In silver, we can obtain at least four prices describing each day's trading. The WALL STREET JOURNAL lists the previous day's trading, and daily prices are available from all brokerages that trade commodity futures. An entry in the WALL STREET JOURNAL may appear as follows: Silver, New York, May '71: 161.90 162.30 161.40 162. 10-.60. The prices are in cents per troy ounce.

These four prices represent the actual behavior of speculators on one day. The first figure is the opening price; the second the highest price at which silver was traded that day; the third the lowest price at which silver was traded that day; the last is the closing price for that day's trading session. The fifth number represents the change in one day's closing price from the previous trading session's closing price.


It is with the accumulation of sequential daily price listings that we design our stimuli, and it is with subsequent listings that we measure our responses.

To test responses to various market stimuli requires a data bank sufficiently large to permit valid statistical predictions. I would suggest the price history of at least two delivery months as far back as 1966, when the silver market became modern—and on a large scale.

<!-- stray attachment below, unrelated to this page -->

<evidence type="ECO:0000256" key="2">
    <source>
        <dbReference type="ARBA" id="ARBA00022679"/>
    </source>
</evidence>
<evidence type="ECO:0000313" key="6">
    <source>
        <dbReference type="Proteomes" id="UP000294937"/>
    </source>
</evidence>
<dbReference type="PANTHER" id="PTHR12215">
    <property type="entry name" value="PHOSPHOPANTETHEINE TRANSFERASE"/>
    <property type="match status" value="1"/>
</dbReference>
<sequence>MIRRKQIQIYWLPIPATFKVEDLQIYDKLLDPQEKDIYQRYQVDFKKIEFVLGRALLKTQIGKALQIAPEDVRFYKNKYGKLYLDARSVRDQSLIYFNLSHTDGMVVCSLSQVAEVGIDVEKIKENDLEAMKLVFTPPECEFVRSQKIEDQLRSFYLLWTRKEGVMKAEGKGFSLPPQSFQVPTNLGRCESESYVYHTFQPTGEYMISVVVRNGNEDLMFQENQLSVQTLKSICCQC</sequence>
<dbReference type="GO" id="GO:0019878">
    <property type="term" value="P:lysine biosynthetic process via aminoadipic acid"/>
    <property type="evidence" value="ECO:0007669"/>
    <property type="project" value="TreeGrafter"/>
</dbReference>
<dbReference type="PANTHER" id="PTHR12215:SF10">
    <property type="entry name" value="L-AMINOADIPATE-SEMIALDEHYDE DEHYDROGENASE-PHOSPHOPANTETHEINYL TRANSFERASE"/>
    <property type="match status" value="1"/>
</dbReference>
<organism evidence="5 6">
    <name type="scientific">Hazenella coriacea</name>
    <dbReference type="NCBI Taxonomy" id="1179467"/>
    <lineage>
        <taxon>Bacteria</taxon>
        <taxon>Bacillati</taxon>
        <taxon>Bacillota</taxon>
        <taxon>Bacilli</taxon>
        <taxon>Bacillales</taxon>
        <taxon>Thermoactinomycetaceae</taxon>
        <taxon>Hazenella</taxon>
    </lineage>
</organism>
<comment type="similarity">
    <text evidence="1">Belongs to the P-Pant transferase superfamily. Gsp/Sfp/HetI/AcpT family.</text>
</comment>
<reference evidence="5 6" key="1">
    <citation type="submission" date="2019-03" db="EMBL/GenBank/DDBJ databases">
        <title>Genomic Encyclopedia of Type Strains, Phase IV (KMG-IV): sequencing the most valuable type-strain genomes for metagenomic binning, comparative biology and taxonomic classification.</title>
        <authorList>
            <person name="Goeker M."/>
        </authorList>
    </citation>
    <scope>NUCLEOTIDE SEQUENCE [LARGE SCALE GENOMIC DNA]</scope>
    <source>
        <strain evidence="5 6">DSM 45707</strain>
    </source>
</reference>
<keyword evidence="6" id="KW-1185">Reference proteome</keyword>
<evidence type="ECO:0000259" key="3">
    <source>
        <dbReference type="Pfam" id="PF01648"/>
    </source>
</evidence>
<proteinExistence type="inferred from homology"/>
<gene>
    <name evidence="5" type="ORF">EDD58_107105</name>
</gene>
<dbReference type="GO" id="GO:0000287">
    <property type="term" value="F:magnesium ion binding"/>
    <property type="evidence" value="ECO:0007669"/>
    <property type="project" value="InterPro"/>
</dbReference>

It makes sense that a stimulus likely to elicit a response of rapid price movement is one which consists of recent volatility in the price behavior of the commodity. This is experimentally verified. Thus we may test a number of levels of volatility of the prices and measure the market response when such a parameter set occurs. Two tests of price volatility immediately come to mind. The first is measuring how violent intraday trading is, and the second is measuring interday violence. A simple Fortran program can be written to generate these parameters routinely.